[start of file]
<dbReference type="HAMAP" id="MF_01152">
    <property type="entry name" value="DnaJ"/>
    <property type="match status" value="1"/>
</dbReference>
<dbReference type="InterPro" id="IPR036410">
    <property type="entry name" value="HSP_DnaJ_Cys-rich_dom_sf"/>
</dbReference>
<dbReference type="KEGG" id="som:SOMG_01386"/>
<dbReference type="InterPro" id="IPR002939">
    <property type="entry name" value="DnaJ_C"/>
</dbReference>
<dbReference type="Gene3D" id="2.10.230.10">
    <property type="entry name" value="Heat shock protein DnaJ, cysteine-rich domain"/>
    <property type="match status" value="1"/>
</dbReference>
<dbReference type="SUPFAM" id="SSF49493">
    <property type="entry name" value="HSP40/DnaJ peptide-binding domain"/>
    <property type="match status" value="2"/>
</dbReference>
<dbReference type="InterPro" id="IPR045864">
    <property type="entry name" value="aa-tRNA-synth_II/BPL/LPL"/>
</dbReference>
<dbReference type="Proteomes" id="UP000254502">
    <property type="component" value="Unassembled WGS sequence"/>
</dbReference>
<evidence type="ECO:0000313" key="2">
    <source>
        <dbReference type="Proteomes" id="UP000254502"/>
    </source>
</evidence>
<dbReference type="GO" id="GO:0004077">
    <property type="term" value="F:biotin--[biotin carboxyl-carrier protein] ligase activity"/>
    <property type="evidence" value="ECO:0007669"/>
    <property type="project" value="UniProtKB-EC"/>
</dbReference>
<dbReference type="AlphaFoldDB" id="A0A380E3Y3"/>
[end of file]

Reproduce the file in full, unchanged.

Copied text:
<dbReference type="HAMAP" id="MF_01152">
    <property type="entry name" value="DnaJ"/>
    <property type="match status" value="1"/>
</dbReference>
<dbReference type="InterPro" id="IPR036410">
    <property type="entry name" value="HSP_DnaJ_Cys-rich_dom_sf"/>
</dbReference>
<dbReference type="KEGG" id="som:SOMG_01386"/>
<dbReference type="InterPro" id="IPR002939">
    <property type="entry name" value="DnaJ_C"/>
</dbReference>
<dbReference type="Gene3D" id="2.10.230.10">
    <property type="entry name" value="Heat shock protein DnaJ, cysteine-rich domain"/>
    <property type="match status" value="1"/>
</dbReference>
<dbReference type="SUPFAM" id="SSF49493">
    <property type="entry name" value="HSP40/DnaJ peptide-binding domain"/>
    <property type="match status" value="2"/>
</dbReference>
<dbReference type="InterPro" id="IPR045864">
    <property type="entry name" value="aa-tRNA-synth_II/BPL/LPL"/>
</dbReference>
<dbReference type="Proteomes" id="UP000254502">
    <property type="component" value="Unassembled WGS sequence"/>
</dbReference>
<evidence type="ECO:0000313" key="2">
    <source>
        <dbReference type="Proteomes" id="UP000254502"/>
    </source>
</evidence>
<dbReference type="GO" id="GO:0004077">
    <property type="term" value="F:biotin--[biotin carboxyl-carrier protein] ligase activity"/>
    <property type="evidence" value="ECO:0007669"/>
    <property type="project" value="UniProtKB-EC"/>
</dbReference>
<dbReference type="AlphaFoldDB" id="A0A380E3Y3"/>